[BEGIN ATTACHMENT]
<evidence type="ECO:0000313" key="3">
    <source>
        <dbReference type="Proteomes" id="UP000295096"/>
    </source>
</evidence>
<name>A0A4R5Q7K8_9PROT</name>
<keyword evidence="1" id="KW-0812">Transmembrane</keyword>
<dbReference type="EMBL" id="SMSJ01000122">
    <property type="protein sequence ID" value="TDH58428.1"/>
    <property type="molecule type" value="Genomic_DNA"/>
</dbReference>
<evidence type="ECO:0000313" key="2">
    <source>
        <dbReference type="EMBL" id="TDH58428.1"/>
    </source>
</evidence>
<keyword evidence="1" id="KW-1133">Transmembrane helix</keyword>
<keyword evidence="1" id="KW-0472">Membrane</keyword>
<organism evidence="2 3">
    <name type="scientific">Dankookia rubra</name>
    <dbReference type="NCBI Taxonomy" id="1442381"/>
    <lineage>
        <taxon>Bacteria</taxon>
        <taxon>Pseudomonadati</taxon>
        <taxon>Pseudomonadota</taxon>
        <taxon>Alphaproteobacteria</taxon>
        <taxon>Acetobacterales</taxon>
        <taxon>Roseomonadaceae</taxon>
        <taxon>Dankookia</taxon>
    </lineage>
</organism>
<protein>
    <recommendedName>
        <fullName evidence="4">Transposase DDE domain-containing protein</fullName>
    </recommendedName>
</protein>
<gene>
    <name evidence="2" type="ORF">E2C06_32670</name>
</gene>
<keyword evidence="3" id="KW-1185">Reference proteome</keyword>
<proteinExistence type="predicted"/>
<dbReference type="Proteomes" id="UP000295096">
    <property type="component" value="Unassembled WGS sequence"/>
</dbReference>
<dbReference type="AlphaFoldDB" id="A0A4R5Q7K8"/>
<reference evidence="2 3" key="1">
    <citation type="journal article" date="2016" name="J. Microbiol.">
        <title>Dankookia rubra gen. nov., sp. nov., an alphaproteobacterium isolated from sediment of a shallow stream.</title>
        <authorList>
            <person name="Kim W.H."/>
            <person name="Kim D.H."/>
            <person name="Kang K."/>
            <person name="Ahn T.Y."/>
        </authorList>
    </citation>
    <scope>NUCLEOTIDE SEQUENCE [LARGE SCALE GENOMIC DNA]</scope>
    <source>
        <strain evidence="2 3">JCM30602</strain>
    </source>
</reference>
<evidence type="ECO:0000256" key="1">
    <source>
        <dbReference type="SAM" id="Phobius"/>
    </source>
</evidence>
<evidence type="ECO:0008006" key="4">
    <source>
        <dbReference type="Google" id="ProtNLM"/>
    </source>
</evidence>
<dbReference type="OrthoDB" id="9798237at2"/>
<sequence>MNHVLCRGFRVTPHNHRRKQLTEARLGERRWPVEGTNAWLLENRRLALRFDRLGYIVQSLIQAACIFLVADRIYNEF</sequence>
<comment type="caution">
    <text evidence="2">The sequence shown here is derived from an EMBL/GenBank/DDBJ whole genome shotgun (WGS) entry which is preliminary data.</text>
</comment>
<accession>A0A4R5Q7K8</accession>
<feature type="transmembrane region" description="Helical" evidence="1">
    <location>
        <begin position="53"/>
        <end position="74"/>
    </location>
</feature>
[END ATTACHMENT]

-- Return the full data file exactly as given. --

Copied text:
<evidence type="ECO:0000313" key="3">
    <source>
        <dbReference type="Proteomes" id="UP000295096"/>
    </source>
</evidence>
<name>A0A4R5Q7K8_9PROT</name>
<keyword evidence="1" id="KW-0812">Transmembrane</keyword>
<dbReference type="EMBL" id="SMSJ01000122">
    <property type="protein sequence ID" value="TDH58428.1"/>
    <property type="molecule type" value="Genomic_DNA"/>
</dbReference>
<evidence type="ECO:0000313" key="2">
    <source>
        <dbReference type="EMBL" id="TDH58428.1"/>
    </source>
</evidence>
<keyword evidence="1" id="KW-1133">Transmembrane helix</keyword>
<keyword evidence="1" id="KW-0472">Membrane</keyword>
<organism evidence="2 3">
    <name type="scientific">Dankookia rubra</name>
    <dbReference type="NCBI Taxonomy" id="1442381"/>
    <lineage>
        <taxon>Bacteria</taxon>
        <taxon>Pseudomonadati</taxon>
        <taxon>Pseudomonadota</taxon>
        <taxon>Alphaproteobacteria</taxon>
        <taxon>Acetobacterales</taxon>
        <taxon>Roseomonadaceae</taxon>
        <taxon>Dankookia</taxon>
    </lineage>
</organism>
<protein>
    <recommendedName>
        <fullName evidence="4">Transposase DDE domain-containing protein</fullName>
    </recommendedName>
</protein>
<gene>
    <name evidence="2" type="ORF">E2C06_32670</name>
</gene>
<keyword evidence="3" id="KW-1185">Reference proteome</keyword>
<proteinExistence type="predicted"/>
<dbReference type="Proteomes" id="UP000295096">
    <property type="component" value="Unassembled WGS sequence"/>
</dbReference>
<dbReference type="AlphaFoldDB" id="A0A4R5Q7K8"/>
<reference evidence="2 3" key="1">
    <citation type="journal article" date="2016" name="J. Microbiol.">
        <title>Dankookia rubra gen. nov., sp. nov., an alphaproteobacterium isolated from sediment of a shallow stream.</title>
        <authorList>
            <person name="Kim W.H."/>
            <person name="Kim D.H."/>
            <person name="Kang K."/>
            <person name="Ahn T.Y."/>
        </authorList>
    </citation>
    <scope>NUCLEOTIDE SEQUENCE [LARGE SCALE GENOMIC DNA]</scope>
    <source>
        <strain evidence="2 3">JCM30602</strain>
    </source>
</reference>
<evidence type="ECO:0000256" key="1">
    <source>
        <dbReference type="SAM" id="Phobius"/>
    </source>
</evidence>
<evidence type="ECO:0008006" key="4">
    <source>
        <dbReference type="Google" id="ProtNLM"/>
    </source>
</evidence>
<dbReference type="OrthoDB" id="9798237at2"/>
<sequence>MNHVLCRGFRVTPHNHRRKQLTEARLGERRWPVEGTNAWLLENRRLALRFDRLGYIVQSLIQAACIFLVADRIYNEF</sequence>
<comment type="caution">
    <text evidence="2">The sequence shown here is derived from an EMBL/GenBank/DDBJ whole genome shotgun (WGS) entry which is preliminary data.</text>
</comment>
<accession>A0A4R5Q7K8</accession>
<feature type="transmembrane region" description="Helical" evidence="1">
    <location>
        <begin position="53"/>
        <end position="74"/>
    </location>
</feature>